The Pinch is Dead, Long Live the Pinch

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The Pinch is Dead, Long Live the Pinch

Milo Paul

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On October 21st 2019, the DC-based “Pinch” had its last ever show. At the time of my writing this on October the 22nd, I recognize that today will mark the final closing of this under-rated venue’s doors, the good times, memories, and friendships I’ve created moshing and performing there now acting as reminders of the Pinch-shaped hole that once was my heart. The place was a monolith of my and many others’ own, personal music histories.


Time has passed since, a week and a half or so. I have used that time since writing the above paragraph to think about where to continue from there. Do I write about the last show? Do I write a review or something? Like, about the Pinch as a whole? There’s a lot for me to say here since it’s going to be something of an epitaph, but I think the best path for me to take for this article is writing a simple retrospective of the venue. A look at the last show seems too small, and a review requires harsher words than I am willing to give, so here we go.

The Pinch was the first official venue to house my music. Prior to playing there, I had performed impromptu sets at the Commune (house venue) and UMD’s WMUC radio station. Turb, the band I played with, was with me for that latter show. A garage rock band with two cover songs in our six-song setlist, we were terrified by the fact our sound just didn’t align with that of the bands we were opening for in what was our first show ever, let alone at the Pinch. It had all been planned incredibly last minute after all; it was a hardcore/pop-punk show that needed one more act. We were that act. Things couldn’t’ve sounded more haphazard on paper.

And in real life, it turned out pretty bad. We were tinny and out-of-tune. At one point a particular song started out clean when it should’ve been distorted so instead of just playing out the whole thing I decided to hit a pedal and convert an obvious accident into an even more obvious train wreck. You could hear the exact moment my bandmates looked at me in confusion, realized what had happened, and started playing again in a vain last-ditch effort to save the remaining minute and half of an otherwise good song. We were embarrassed and we thought everybody noticed.

If anyone did notice they certainly didn’t let us know it. No one heckled us. In fact, they seemed to think our set was great, the room wet with smiles as we finished off the first quarter of the show they had paid 10 dollars for. That’s when I learned what was happening at this show and what would happen for any Pinch-related activity to come in general. Everyone that was there was just happy to be there, the music being any good only acting as a plus to the already-existing sense of comradery lacing the Pinch and the conversations had inside of it. People went there to meet other people who liked their music. Bands played there because the Pinch would have them, the Pinch had us there because they were a venue that was willing to give bands their first real public space to perform. The Pinch was the center of a community disguised as a venue on some random corner of Columbia Heights.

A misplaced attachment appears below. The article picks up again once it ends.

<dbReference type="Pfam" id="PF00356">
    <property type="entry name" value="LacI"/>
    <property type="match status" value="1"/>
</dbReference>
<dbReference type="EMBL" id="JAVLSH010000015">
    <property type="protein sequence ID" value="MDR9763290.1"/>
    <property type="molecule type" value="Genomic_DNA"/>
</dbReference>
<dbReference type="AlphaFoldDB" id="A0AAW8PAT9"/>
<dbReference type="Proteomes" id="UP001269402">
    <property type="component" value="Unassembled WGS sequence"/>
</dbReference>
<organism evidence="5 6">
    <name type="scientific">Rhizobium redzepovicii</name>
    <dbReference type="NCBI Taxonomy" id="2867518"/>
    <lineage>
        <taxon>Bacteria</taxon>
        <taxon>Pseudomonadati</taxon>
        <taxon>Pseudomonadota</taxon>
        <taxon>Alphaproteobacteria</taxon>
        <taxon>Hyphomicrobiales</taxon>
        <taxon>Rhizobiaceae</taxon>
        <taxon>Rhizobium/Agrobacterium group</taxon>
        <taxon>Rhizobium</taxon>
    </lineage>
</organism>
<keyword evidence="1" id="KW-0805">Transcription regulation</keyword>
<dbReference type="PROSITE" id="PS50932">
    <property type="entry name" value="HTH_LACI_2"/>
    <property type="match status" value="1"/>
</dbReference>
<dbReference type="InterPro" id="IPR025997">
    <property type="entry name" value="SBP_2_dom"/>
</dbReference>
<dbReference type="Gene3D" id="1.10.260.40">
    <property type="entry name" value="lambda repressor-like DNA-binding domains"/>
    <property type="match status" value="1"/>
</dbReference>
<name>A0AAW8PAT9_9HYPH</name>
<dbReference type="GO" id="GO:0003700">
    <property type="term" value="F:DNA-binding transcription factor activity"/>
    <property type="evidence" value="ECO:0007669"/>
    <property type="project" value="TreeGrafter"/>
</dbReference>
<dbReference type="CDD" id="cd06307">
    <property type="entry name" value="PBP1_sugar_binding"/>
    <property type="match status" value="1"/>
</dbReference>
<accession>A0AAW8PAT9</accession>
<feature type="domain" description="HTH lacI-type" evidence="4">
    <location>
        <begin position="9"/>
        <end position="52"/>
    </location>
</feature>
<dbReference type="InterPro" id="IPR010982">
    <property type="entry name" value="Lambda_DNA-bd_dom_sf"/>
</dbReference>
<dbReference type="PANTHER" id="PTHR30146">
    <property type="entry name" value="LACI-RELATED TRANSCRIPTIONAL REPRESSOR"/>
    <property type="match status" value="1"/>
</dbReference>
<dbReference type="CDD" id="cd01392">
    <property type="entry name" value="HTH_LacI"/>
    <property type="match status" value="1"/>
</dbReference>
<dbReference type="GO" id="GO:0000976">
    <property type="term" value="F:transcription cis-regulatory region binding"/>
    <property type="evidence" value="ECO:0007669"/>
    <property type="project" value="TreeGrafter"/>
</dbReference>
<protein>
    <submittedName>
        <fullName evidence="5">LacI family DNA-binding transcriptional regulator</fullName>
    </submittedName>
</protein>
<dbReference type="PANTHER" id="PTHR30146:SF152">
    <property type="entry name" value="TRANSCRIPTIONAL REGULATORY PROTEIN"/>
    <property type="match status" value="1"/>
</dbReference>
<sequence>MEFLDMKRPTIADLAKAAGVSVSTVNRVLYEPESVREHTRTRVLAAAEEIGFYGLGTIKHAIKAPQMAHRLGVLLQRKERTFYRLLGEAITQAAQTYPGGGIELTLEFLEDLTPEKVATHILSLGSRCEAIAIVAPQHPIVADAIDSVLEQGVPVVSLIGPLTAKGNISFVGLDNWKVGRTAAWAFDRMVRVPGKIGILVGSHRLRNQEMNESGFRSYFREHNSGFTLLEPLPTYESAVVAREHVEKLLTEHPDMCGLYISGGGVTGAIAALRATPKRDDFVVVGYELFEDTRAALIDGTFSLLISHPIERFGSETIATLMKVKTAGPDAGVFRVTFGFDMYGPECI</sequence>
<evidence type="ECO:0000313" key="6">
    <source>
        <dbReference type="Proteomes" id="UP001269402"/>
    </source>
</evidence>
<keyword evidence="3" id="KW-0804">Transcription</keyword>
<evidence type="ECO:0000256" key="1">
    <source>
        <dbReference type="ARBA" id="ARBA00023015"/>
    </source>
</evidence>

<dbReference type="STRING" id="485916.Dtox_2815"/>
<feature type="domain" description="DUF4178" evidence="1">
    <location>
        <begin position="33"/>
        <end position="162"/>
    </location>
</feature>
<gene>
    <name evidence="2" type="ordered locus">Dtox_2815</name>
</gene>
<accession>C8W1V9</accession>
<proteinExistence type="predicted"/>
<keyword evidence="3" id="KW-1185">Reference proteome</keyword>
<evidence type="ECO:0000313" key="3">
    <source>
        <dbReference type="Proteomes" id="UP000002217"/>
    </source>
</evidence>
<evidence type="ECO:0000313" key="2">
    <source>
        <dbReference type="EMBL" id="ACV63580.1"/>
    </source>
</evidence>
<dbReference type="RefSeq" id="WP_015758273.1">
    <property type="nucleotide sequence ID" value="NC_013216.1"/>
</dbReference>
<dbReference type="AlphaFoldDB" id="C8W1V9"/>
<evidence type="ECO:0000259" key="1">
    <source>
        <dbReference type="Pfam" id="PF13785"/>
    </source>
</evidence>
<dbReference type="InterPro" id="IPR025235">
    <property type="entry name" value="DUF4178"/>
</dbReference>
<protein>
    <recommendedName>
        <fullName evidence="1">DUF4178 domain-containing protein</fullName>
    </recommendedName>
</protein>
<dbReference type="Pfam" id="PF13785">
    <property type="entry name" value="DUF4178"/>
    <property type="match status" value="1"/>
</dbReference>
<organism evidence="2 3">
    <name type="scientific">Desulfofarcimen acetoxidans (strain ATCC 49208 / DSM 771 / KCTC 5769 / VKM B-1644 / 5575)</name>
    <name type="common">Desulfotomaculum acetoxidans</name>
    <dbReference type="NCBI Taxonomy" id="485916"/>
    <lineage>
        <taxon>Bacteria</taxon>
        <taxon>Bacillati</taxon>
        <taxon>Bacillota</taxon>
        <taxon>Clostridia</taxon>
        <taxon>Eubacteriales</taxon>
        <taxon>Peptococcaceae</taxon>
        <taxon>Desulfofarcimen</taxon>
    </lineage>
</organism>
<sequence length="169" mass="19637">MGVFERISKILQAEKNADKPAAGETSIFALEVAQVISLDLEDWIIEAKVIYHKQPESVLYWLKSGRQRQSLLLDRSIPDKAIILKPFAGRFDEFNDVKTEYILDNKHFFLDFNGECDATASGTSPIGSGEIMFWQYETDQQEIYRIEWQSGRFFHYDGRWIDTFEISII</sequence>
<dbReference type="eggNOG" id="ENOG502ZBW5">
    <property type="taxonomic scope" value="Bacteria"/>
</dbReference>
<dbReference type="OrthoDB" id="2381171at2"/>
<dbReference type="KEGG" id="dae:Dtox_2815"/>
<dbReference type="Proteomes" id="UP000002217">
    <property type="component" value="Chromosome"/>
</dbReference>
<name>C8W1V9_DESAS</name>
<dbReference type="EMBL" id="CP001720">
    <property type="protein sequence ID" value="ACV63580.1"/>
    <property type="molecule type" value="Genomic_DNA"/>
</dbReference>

I went to so many shows there, made so many friends. I wrote an article for this station about my mates in Torvus after they played the Pinch. I solidified still strong friendships at the Pinch, took people on dates to the Pinch, and ate surprisingly good food at the Pinch. I saw crackheads chasing and beating one another to a pulp just yards away from its doors, I nearly moshed myself into a stupor multiple times between its walls, I helped move gear for bands that I had never heard of and would never hear from again. I did the Pinch.

So, during the Pinch’s last-ever show, it didn’t surprise me that I talked with people more than I listened to the music actually being played. There must’ve been a hundred people there; a crowd comprised of familiar faces whose names I didn’t know. I was humbled by news that my own music was growing popular, that people knew me. Random people went up to me just to ask when my next show was, one person recited my own lyrics back at me. One guy, the singer for the band Rat Infested that played that gig, said, “Hey Milo, want a sticker.” I had never told the guy my name even though I had seen him countless times at the Pinch. Ben, a friend I hadn’t seen in two years, was there. It seemed like no time had passed since our spending spree on McDonald’s during that manic episode I had so long ago. And why would it? We were family after all.

That’s what the Pinch was— a family. And I will remember that family for the remainder of my days. Thanks, Pinch.